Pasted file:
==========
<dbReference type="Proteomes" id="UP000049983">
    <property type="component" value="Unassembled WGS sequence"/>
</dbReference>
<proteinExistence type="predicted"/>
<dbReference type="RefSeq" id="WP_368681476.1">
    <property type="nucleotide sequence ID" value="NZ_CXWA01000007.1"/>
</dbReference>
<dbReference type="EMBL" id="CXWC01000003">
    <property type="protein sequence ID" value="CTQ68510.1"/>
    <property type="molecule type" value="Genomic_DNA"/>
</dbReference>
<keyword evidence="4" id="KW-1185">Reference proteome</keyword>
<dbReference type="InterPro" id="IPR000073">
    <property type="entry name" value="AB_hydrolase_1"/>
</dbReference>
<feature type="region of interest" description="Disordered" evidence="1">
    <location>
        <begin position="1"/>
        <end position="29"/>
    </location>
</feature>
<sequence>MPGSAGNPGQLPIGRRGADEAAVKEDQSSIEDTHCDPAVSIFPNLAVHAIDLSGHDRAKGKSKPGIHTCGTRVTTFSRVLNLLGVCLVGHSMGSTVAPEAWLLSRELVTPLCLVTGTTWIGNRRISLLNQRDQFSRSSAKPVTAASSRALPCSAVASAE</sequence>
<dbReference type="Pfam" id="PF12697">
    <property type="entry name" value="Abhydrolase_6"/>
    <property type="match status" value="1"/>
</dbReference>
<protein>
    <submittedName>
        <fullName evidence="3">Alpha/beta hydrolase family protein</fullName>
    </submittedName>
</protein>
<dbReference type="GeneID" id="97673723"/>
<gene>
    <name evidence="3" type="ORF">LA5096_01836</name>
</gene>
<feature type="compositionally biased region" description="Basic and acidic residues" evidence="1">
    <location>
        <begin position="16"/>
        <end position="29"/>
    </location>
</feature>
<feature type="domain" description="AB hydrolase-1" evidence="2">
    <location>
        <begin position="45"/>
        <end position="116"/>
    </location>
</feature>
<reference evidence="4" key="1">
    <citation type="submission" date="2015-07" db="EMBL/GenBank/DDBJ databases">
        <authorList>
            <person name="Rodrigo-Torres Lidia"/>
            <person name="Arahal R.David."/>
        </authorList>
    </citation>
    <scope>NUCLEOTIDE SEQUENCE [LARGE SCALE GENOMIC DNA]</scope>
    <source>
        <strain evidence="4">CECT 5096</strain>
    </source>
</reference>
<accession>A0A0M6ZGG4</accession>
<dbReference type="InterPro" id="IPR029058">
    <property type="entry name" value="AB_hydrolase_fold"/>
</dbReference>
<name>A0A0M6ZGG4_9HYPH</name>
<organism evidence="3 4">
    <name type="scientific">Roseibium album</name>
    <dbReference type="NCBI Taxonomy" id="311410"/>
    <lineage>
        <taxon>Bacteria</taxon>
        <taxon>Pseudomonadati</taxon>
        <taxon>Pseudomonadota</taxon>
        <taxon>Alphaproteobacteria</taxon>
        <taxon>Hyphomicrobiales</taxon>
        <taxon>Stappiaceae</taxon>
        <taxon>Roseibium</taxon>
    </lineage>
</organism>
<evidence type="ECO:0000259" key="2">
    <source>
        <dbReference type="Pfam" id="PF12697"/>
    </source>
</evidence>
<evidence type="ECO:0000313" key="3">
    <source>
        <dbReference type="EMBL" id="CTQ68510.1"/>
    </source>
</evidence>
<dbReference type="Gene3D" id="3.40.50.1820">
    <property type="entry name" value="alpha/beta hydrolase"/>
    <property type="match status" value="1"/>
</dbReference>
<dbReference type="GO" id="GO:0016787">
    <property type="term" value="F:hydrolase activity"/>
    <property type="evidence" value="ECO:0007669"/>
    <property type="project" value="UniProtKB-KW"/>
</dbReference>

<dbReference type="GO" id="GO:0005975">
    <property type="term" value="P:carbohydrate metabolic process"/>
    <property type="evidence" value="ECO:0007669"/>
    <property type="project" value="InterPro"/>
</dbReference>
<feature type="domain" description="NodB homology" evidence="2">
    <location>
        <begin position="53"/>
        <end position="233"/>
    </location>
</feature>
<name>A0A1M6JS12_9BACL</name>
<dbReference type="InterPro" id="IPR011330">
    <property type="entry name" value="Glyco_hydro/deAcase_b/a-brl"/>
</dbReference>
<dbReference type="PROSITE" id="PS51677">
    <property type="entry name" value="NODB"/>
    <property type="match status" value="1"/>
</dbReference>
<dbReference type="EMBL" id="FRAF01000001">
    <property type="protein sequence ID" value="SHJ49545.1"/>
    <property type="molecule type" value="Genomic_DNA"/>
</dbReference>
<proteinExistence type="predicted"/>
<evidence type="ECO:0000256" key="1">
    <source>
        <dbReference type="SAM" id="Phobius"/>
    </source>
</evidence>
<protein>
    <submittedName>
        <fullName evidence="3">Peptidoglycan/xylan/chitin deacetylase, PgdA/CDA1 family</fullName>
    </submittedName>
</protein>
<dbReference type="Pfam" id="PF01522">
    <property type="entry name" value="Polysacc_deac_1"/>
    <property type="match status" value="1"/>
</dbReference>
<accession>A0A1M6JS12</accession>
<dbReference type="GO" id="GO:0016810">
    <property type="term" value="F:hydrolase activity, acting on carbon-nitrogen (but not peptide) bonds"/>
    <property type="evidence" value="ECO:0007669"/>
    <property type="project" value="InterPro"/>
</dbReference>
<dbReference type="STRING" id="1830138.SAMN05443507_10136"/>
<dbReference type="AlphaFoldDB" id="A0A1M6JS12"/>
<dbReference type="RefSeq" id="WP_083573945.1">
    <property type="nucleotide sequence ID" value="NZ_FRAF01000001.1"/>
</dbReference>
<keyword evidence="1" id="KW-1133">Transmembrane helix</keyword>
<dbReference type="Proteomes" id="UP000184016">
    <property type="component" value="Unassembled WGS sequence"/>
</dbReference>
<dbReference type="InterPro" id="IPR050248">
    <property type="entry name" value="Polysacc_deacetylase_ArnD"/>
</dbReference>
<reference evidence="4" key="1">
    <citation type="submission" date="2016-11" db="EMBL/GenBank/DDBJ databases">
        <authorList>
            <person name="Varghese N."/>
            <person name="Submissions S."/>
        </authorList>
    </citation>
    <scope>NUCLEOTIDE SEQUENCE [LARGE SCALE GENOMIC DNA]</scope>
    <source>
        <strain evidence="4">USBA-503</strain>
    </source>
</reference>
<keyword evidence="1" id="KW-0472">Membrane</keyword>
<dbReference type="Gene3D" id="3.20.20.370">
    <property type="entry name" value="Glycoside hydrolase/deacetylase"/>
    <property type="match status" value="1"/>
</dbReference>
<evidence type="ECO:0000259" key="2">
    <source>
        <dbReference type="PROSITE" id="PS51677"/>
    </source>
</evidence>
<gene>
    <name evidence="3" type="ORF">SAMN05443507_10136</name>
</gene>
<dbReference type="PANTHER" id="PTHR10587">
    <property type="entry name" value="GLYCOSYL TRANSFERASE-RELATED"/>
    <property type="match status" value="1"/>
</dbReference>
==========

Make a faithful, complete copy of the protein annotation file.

<dbReference type="Proteomes" id="UP000049983">
    <property type="component" value="Unassembled WGS sequence"/>
</dbReference>
<proteinExistence type="predicted"/>
<dbReference type="RefSeq" id="WP_368681476.1">
    <property type="nucleotide sequence ID" value="NZ_CXWA01000007.1"/>
</dbReference>
<dbReference type="EMBL" id="CXWC01000003">
    <property type="protein sequence ID" value="CTQ68510.1"/>
    <property type="molecule type" value="Genomic_DNA"/>
</dbReference>
<keyword evidence="4" id="KW-1185">Reference proteome</keyword>
<dbReference type="InterPro" id="IPR000073">
    <property type="entry name" value="AB_hydrolase_1"/>
</dbReference>
<feature type="region of interest" description="Disordered" evidence="1">
    <location>
        <begin position="1"/>
        <end position="29"/>
    </location>
</feature>
<sequence>MPGSAGNPGQLPIGRRGADEAAVKEDQSSIEDTHCDPAVSIFPNLAVHAIDLSGHDRAKGKSKPGIHTCGTRVTTFSRVLNLLGVCLVGHSMGSTVAPEAWLLSRELVTPLCLVTGTTWIGNRRISLLNQRDQFSRSSAKPVTAASSRALPCSAVASAE</sequence>
<dbReference type="Pfam" id="PF12697">
    <property type="entry name" value="Abhydrolase_6"/>
    <property type="match status" value="1"/>
</dbReference>
<protein>
    <submittedName>
        <fullName evidence="3">Alpha/beta hydrolase family protein</fullName>
    </submittedName>
</protein>
<dbReference type="GeneID" id="97673723"/>
<gene>
    <name evidence="3" type="ORF">LA5096_01836</name>
</gene>
<feature type="compositionally biased region" description="Basic and acidic residues" evidence="1">
    <location>
        <begin position="16"/>
        <end position="29"/>
    </location>
</feature>
<feature type="domain" description="AB hydrolase-1" evidence="2">
    <location>
        <begin position="45"/>
        <end position="116"/>
    </location>
</feature>
<reference evidence="4" key="1">
    <citation type="submission" date="2015-07" db="EMBL/GenBank/DDBJ databases">
        <authorList>
            <person name="Rodrigo-Torres Lidia"/>
            <person name="Arahal R.David."/>
        </authorList>
    </citation>
    <scope>NUCLEOTIDE SEQUENCE [LARGE SCALE GENOMIC DNA]</scope>
    <source>
        <strain evidence="4">CECT 5096</strain>
    </source>
</reference>
<accession>A0A0M6ZGG4</accession>
<dbReference type="InterPro" id="IPR029058">
    <property type="entry name" value="AB_hydrolase_fold"/>
</dbReference>
<name>A0A0M6ZGG4_9HYPH</name>
<organism evidence="3 4">
    <name type="scientific">Roseibium album</name>
    <dbReference type="NCBI Taxonomy" id="311410"/>
    <lineage>
        <taxon>Bacteria</taxon>
        <taxon>Pseudomonadati</taxon>
        <taxon>Pseudomonadota</taxon>
        <taxon>Alphaproteobacteria</taxon>
        <taxon>Hyphomicrobiales</taxon>
        <taxon>Stappiaceae</taxon>
        <taxon>Roseibium</taxon>
    </lineage>
</organism>
<evidence type="ECO:0000259" key="2">
    <source>
        <dbReference type="Pfam" id="PF12697"/>
    </source>
</evidence>
<evidence type="ECO:0000313" key="3">
    <source>
        <dbReference type="EMBL" id="CTQ68510.1"/>
    </source>
</evidence>
<dbReference type="Gene3D" id="3.40.50.1820">
    <property type="entry name" value="alpha/beta hydrolase"/>
    <property type="match status" value="1"/>
</dbReference>
<dbReference type="GO" id="GO:0016787">
    <property type="term" value="F:hydrolase activity"/>
    <property type="evidence" value="ECO:0007669"/>
    <property type="project" value="UniProtKB-KW"/>
</dbReference>

<dbReference type="GO" id="GO:0005975">
    <property type="term" value="P:carbohydrate metabolic process"/>
    <property type="evidence" value="ECO:0007669"/>
    <property type="project" value="InterPro"/>
</dbReference>
<feature type="domain" description="NodB homology" evidence="2">
    <location>
        <begin position="53"/>
        <end position="233"/>
    </location>
</feature>
<name>A0A1M6JS12_9BACL</name>
<dbReference type="InterPro" id="IPR011330">
    <property type="entry name" value="Glyco_hydro/deAcase_b/a-brl"/>
</dbReference>
<dbReference type="PROSITE" id="PS51677">
    <property type="entry name" value="NODB"/>
    <property type="match status" value="1"/>
</dbReference>
<dbReference type="EMBL" id="FRAF01000001">
    <property type="protein sequence ID" value="SHJ49545.1"/>
    <property type="molecule type" value="Genomic_DNA"/>
</dbReference>
<proteinExistence type="predicted"/>
<evidence type="ECO:0000256" key="1">
    <source>
        <dbReference type="SAM" id="Phobius"/>
    </source>
</evidence>
<protein>
    <submittedName>
        <fullName evidence="3">Peptidoglycan/xylan/chitin deacetylase, PgdA/CDA1 family</fullName>
    </submittedName>
</protein>
<dbReference type="Pfam" id="PF01522">
    <property type="entry name" value="Polysacc_deac_1"/>
    <property type="match status" value="1"/>
</dbReference>
<accession>A0A1M6JS12</accession>
<dbReference type="GO" id="GO:0016810">
    <property type="term" value="F:hydrolase activity, acting on carbon-nitrogen (but not peptide) bonds"/>
    <property type="evidence" value="ECO:0007669"/>
    <property type="project" value="InterPro"/>
</dbReference>
<dbReference type="STRING" id="1830138.SAMN05443507_10136"/>
<dbReference type="AlphaFoldDB" id="A0A1M6JS12"/>
<dbReference type="RefSeq" id="WP_083573945.1">
    <property type="nucleotide sequence ID" value="NZ_FRAF01000001.1"/>
</dbReference>
<keyword evidence="1" id="KW-1133">Transmembrane helix</keyword>
<dbReference type="Proteomes" id="UP000184016">
    <property type="component" value="Unassembled WGS sequence"/>
</dbReference>
<dbReference type="InterPro" id="IPR050248">
    <property type="entry name" value="Polysacc_deacetylase_ArnD"/>
</dbReference>
<reference evidence="4" key="1">
    <citation type="submission" date="2016-11" db="EMBL/GenBank/DDBJ databases">
        <authorList>
            <person name="Varghese N."/>
            <person name="Submissions S."/>
        </authorList>
    </citation>
    <scope>NUCLEOTIDE SEQUENCE [LARGE SCALE GENOMIC DNA]</scope>
    <source>
        <strain evidence="4">USBA-503</strain>
    </source>
</reference>
<keyword evidence="1" id="KW-0472">Membrane</keyword>
<dbReference type="Gene3D" id="3.20.20.370">
    <property type="entry name" value="Glycoside hydrolase/deacetylase"/>
    <property type="match status" value="1"/>
</dbReference>
<evidence type="ECO:0000259" key="2">
    <source>
        <dbReference type="PROSITE" id="PS51677"/>
    </source>
</evidence>
<gene>
    <name evidence="3" type="ORF">SAMN05443507_10136</name>
</gene>
<dbReference type="PANTHER" id="PTHR10587">
    <property type="entry name" value="GLYCOSYL TRANSFERASE-RELATED"/>
    <property type="match status" value="1"/>
</dbReference>